Ellen Johnson-Sirleaf

Economist and former finance minister of Liberia under President Tolbert, was the runner-up in the presidential election of 1997 in which she ended second, after Charles Taylor. She is one of the many presidential candidates for the October 2005 elections. 
Ellen Johnson-Sirleaf's  opinion on the controversial anti corruption scheme LEGAP.

The Contemporary Africa Database about
Ellen Johnson-Sirleaf






































































































































'We Need a Leader with Experience to Create a New Liberia', Says Ellen Johnson Sirleaf


August 10, 2005 
Posted to the web August 10, 2005 

Washington, DC 

Two years after the end of more than a decade of civil war, Liberia is preparing for a vigorously contested election. Campaigning begins officially August 15, and Liberians will go to the polls on October 11. In the race for the presidency, 27 candidates have been nominated and will be reviewed by the election commission. Only approved candidates will qualify to run. The status of George Weah, the former football star whose name recognition has pushed him into the forefront of the presidential race, remains unclear after a complaint filed by a coalition of 18 political parties says his assumption of French citizenship to play for the French national team makes him ineligible. When Weah called for massive street demonstrations in response to the challenge, transitional Justice Minister Kabineh Janneh banned all public demonstrations for the duration of the election season to "guarantee an election free of violence." Liberia's National Elections commission has not yet ruled on the complaint against Weah but will announce the list of qualified presidential candidates next week. 

Another leading candidate is Ellen Johnson Sirleaf, 66, a Harvard-trained former finance minister, banker and senior official at the United Nations Development Fund. During Liberia's transitional period, she chaired the Governance Reform Commission to tackle corruption within the government. She unsuccessfully opposed then-president Charles Taylor in the country's last election in 1997, in a ballot widely viewed as flawed by intimidation. This year she is running again as standard-bearer for the Unity Party. A July 30 article in the Times of London said her regard by the public places her second to Weah in a "two-horse race." This month Sirleaf visited the United States to speak at Harvard and meet with Liberian supporters living in the United States. She spoke with AllAfrica about her candidacy and her hopes for her country's future. Excerpts:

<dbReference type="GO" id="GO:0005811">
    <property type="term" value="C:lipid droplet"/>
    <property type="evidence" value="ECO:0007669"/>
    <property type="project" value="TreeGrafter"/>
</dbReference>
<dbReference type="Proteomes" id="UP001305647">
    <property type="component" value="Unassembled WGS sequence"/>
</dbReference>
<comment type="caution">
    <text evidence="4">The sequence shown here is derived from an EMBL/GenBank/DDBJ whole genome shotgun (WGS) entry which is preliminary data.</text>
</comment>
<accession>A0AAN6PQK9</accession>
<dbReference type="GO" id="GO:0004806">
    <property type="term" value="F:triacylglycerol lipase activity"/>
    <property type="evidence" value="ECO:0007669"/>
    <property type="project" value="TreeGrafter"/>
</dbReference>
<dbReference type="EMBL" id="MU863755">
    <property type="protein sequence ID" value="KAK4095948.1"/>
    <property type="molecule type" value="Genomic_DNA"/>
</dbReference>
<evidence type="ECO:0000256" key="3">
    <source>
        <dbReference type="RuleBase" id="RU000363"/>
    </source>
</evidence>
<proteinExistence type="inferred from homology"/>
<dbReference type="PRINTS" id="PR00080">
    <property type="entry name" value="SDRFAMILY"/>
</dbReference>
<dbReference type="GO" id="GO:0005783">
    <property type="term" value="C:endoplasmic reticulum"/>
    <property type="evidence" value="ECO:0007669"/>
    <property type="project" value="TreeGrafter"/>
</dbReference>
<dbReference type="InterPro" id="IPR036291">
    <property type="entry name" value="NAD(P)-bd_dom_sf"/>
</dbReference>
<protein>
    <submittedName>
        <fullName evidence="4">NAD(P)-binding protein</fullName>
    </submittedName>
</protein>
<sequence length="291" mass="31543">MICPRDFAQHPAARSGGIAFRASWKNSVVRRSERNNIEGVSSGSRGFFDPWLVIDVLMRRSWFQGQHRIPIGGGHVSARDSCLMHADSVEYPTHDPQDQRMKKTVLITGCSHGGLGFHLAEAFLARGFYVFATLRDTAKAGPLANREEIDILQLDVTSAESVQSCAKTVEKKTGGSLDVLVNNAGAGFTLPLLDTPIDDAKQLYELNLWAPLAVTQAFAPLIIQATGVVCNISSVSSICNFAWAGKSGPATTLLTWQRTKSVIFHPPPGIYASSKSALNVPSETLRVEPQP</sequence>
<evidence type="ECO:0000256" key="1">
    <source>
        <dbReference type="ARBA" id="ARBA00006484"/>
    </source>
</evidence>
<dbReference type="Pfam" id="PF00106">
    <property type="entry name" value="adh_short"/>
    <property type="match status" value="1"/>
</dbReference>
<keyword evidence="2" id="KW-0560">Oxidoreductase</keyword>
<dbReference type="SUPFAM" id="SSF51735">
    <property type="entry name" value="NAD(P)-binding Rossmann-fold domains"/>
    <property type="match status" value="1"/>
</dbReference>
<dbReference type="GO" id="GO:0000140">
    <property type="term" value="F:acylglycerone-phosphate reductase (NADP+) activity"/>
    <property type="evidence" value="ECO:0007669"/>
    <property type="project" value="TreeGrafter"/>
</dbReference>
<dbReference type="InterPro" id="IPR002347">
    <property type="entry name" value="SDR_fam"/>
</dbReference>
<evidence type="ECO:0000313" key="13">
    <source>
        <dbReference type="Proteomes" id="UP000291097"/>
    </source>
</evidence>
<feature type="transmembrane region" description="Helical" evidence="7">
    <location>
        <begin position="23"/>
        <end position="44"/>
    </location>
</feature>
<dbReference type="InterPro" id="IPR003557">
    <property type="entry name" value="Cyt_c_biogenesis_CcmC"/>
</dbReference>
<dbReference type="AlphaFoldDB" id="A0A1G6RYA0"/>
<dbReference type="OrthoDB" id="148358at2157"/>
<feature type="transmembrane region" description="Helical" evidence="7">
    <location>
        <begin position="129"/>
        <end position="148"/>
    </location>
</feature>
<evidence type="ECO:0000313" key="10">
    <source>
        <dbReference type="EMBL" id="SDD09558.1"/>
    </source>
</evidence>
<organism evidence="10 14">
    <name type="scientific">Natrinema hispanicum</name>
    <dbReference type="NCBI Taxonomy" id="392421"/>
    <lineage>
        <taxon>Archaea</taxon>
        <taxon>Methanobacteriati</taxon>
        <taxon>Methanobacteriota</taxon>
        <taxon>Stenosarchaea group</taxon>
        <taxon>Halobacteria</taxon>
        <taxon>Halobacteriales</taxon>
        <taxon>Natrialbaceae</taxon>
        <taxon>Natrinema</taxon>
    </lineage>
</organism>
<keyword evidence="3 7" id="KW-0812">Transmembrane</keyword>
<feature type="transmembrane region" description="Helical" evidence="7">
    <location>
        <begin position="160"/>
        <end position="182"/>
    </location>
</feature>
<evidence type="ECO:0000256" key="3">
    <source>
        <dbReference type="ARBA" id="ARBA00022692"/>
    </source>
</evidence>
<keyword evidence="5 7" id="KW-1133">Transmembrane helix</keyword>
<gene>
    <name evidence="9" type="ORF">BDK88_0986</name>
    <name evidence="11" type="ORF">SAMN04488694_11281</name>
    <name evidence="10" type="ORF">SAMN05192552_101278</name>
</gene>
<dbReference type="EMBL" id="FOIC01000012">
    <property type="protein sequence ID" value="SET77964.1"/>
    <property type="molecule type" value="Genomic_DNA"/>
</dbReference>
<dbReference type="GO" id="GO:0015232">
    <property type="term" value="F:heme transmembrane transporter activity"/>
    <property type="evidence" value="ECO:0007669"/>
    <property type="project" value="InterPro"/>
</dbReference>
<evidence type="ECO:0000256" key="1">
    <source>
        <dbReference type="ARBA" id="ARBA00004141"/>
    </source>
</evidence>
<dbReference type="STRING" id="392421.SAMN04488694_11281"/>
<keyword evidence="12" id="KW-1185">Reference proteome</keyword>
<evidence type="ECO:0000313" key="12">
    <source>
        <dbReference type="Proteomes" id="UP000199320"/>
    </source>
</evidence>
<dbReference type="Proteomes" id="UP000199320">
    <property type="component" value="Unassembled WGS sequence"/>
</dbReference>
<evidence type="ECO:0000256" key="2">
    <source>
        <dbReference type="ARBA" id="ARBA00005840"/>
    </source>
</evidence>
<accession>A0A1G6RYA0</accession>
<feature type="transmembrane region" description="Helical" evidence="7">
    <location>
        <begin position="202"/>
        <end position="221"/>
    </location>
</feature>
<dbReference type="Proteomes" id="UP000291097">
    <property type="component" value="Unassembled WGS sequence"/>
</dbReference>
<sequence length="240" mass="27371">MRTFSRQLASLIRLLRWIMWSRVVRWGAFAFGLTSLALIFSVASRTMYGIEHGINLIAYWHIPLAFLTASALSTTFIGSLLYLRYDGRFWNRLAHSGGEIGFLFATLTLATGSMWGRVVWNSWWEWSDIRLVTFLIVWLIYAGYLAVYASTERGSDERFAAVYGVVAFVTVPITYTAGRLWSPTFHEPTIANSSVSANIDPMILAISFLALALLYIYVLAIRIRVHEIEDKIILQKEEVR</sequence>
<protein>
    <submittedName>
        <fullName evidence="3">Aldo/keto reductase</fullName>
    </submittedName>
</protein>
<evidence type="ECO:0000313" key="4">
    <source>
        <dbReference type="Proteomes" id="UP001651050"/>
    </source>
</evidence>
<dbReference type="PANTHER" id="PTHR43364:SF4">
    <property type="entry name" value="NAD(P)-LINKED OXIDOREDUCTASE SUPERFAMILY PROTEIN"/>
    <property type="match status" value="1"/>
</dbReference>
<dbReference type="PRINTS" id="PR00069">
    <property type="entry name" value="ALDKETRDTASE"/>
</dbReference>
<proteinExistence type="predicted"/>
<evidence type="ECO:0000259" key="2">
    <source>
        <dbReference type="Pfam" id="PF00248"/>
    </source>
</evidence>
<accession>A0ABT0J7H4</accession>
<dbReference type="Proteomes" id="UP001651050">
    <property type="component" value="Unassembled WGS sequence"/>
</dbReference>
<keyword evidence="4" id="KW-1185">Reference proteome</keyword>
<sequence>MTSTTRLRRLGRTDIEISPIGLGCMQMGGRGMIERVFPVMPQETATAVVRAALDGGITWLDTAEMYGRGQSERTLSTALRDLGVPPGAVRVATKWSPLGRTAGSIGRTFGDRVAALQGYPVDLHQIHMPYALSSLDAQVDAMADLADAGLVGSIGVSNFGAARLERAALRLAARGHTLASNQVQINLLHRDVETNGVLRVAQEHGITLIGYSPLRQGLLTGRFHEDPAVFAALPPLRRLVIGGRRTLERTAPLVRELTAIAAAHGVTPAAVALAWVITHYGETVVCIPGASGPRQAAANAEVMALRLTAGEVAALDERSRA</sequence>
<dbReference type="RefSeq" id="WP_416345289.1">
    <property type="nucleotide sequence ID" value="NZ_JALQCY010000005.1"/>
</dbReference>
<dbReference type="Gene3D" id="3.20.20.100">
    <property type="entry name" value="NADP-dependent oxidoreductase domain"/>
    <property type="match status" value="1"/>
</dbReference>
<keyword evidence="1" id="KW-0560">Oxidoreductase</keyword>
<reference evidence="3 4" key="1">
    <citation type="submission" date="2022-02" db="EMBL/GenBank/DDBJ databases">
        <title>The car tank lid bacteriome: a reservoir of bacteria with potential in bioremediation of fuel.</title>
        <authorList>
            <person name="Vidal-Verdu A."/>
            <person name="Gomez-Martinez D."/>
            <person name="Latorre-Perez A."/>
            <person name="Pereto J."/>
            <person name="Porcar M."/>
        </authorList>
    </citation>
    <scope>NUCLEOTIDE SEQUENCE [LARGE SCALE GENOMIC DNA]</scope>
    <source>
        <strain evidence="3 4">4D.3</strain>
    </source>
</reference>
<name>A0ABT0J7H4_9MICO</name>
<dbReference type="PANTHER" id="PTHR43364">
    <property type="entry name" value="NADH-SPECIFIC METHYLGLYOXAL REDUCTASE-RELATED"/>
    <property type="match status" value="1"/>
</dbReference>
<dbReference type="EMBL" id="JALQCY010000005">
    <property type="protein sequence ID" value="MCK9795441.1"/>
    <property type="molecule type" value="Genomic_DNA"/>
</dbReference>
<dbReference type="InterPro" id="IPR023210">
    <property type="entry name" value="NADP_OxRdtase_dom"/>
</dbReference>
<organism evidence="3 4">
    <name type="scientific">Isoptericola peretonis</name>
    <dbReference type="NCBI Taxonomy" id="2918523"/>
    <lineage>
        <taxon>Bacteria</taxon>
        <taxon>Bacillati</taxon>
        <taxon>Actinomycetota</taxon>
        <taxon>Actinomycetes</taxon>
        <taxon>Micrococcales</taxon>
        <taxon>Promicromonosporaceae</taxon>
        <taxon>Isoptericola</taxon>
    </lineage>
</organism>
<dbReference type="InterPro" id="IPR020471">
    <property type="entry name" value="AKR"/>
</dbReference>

Ellen Johnson Sirleaf at allAfrica.com.

After your recent travels around Liberia, how do you assess the security situation? Is it going to be possible to conduct a free and fair election?

We're not going to have a perfect election. It's going to have all kinds of problems. In the countryside people are just returning to their villages from displaced and refugee camps. Many of them can't even stay in the villages, because there is nothing to come back to. Home are destroyed, farms are destroyed.

But wherever we are, there is great enthusiasm for these elections. People want to give a mandate to somebody. People want to see a government that will respond to their needs, is accountable to them, and that's what is driving the elections. The number of registered voters, 1.4 million, has surpassed all of our expectations. We thought if we got anywhere near a million we'd be doing great.

We got 1.4, and that's a great story. Fifty percent are women, and that's a greater story. We're quite pleased with the results, and I think it reflects the enthusiasm and the commitment of the Liberian people to this process of democratic change.

Why are you running for president?

I want to change the country. We have a small country with ample resources and a small population, and we remain undeveloped compared with so many African countries. The potential is so large. Good leadership can make Liberia a model country, both in terms of development and democracy. We need to come out of these elections with a good leader who has the capacity and the experience to lead the team that overtakes the processes of reconciliation and development.

After the destruction that Liberia has experienced for several decades, how can it possibly become a model country?

That's the challenge. Our endowment is rich, our resources, both natural and human, are quite sufficient to meet the needs of our population. If we use our resources well and if we can forge the requisite reconciliation and unity, I believe that we can make very, very demonstrable progress in a relatively short period of time.